How can you enjoy your summer in Spain without spending a fortune? There are simple ways to save your money which we list below.

Summer has arrived in Spain and we usually find we spend more at this time of year. Perhaps you will have a couple of ice creams a day, or will go out to eat more often or visit new places? Snacks on the beach, live music, fiestas all contribute to a larger than normal outlay. We suggest a few ways to save money while still having fun.

Every town and city has free car parks, usually located some distance from the centre. These are not always easy to find.

Parking

Parking is one of the major headaches in Spain, particularly in the summer months when we are sharing parking places with tourists who are as determined as we are to park as cheaply and as close to our destination as possible. Car parks which are free most of the year suddenly impose charges between 15th June and 15th September for everyone.

Spain - Summer savings for an ice cream

It’s always nice to enjoy a refreshing ice cream in the sun

If you are a resident and have your name on the town’s list of residents (Empadronamiento), you might have the right to some free time each day on parking meters. Most towns offer special rates for residents but these vary and may be for as little as 30 minutes. Even a short free stay might be useful if just going to collect or deliver something.

Every town and city has free car parks, usually located some distance from the centre. These are not always easy to find but might be near a hospital or the local CAP (health centre), tucked in small empty spaces or waste ground. There is a useful App called Parkopedia which might help you to locate these. It also shows most car parks and the prices they charge.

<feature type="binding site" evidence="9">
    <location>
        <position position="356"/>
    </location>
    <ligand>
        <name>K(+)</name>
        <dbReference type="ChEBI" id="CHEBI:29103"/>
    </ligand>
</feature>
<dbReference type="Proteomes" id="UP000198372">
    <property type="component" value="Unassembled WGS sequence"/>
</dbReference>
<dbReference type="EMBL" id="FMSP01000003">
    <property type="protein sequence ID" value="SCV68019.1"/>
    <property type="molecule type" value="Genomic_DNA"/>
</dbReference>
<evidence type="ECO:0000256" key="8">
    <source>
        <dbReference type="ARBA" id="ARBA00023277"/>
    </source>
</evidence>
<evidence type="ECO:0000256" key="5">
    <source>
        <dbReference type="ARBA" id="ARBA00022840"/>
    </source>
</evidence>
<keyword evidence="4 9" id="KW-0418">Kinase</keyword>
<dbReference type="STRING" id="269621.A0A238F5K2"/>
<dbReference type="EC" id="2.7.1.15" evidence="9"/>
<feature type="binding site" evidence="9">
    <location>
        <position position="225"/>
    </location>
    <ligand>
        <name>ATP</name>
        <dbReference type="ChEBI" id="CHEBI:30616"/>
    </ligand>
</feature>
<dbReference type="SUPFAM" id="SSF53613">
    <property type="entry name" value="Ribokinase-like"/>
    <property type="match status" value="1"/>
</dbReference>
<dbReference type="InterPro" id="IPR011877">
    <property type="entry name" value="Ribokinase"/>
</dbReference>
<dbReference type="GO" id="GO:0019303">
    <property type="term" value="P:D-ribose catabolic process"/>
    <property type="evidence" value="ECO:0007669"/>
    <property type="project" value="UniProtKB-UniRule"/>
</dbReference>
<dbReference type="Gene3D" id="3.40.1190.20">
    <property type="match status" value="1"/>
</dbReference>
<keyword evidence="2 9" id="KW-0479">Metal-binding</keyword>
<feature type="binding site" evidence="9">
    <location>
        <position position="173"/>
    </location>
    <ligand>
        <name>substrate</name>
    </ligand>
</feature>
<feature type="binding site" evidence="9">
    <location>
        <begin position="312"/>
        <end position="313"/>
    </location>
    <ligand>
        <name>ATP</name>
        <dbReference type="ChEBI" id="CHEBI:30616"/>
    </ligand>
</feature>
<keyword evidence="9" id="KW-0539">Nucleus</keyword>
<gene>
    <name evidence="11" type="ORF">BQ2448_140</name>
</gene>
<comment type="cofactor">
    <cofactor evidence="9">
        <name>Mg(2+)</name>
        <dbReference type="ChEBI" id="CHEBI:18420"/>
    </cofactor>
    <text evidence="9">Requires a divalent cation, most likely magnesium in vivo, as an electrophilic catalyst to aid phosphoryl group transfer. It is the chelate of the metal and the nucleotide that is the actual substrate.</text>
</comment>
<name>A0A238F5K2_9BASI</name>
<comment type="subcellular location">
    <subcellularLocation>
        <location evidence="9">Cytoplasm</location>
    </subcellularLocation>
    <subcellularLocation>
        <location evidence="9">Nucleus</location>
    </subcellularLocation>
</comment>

If you are taking the family out, it is a good idea to have lunch rather than dinner as only some places offer evening menus.

Eating out

Many Spanish restaurants offer a menú del dia at lunchtimes. If you are taking the family out, it is a good idea to have lunch rather than dinner as only some places offer evening menus and you will have to pay à la carte prices which can add up quickly and wine or beer will cost extra. Remember that if you veer off the fixed price menu you will be charged extra and that could be very costly.

When you order water, the waiter will assume you are asking for bottled water – one way bars and restaurants make a good profit. Generally tap water is fine to drink, so you could specify “agua del grifo” when ordering. It’s wise to ask for a large or small bottle when ordering.

Most people enjoy tapas. Don’t think though that will automatically be a cheap way of eating as the price mounts up every time you choose a “pincho” or small snack on bread with a cocktail stick holding it together. Plates of tapas have different prices too and each bar has it’s own formula and dish sizes. The hot dishes that emerge from the kitchen at regular intervals are also charged at different levels, so perhaps you shouldn’t go for tapas if you are ravenous as you’ll get a better deal at a restaurant or café.

Pizza restaurants tend to open in the evening and offer a relatively inexpensive way to feed the family. Nearly all will have a take away menu too, which will be cheaper. There are several chains for pizza in Spain, some offering delivery, but you might prefer to seek out individual pizzerias used by the locals as these offer good quality and value too plus you are helping to support the local economy.

Most beaches hold musical evenings of some sort, free jazz, pop or folk for example.

Live music

Spain is the country for live music. Practically every town and village will have a music event in the summer months. The large international music festivals are wonderful but the tickets tend to be rather expensive so you can look for smaller, local events and these will not cost a lot or may well be free. Most beaches hold musical evenings of some sort, free jazz, pop or folk for example. Often these start rather late so it may be a good idea for everyone to have an afternoon rest (siesta). You can bring your own drinks and snacks to the beach, but if you are in a town, you will be expected to buy your drinks from a bar close to the music as in fact it is the bars and restaurants at the location which are paying the musicians.

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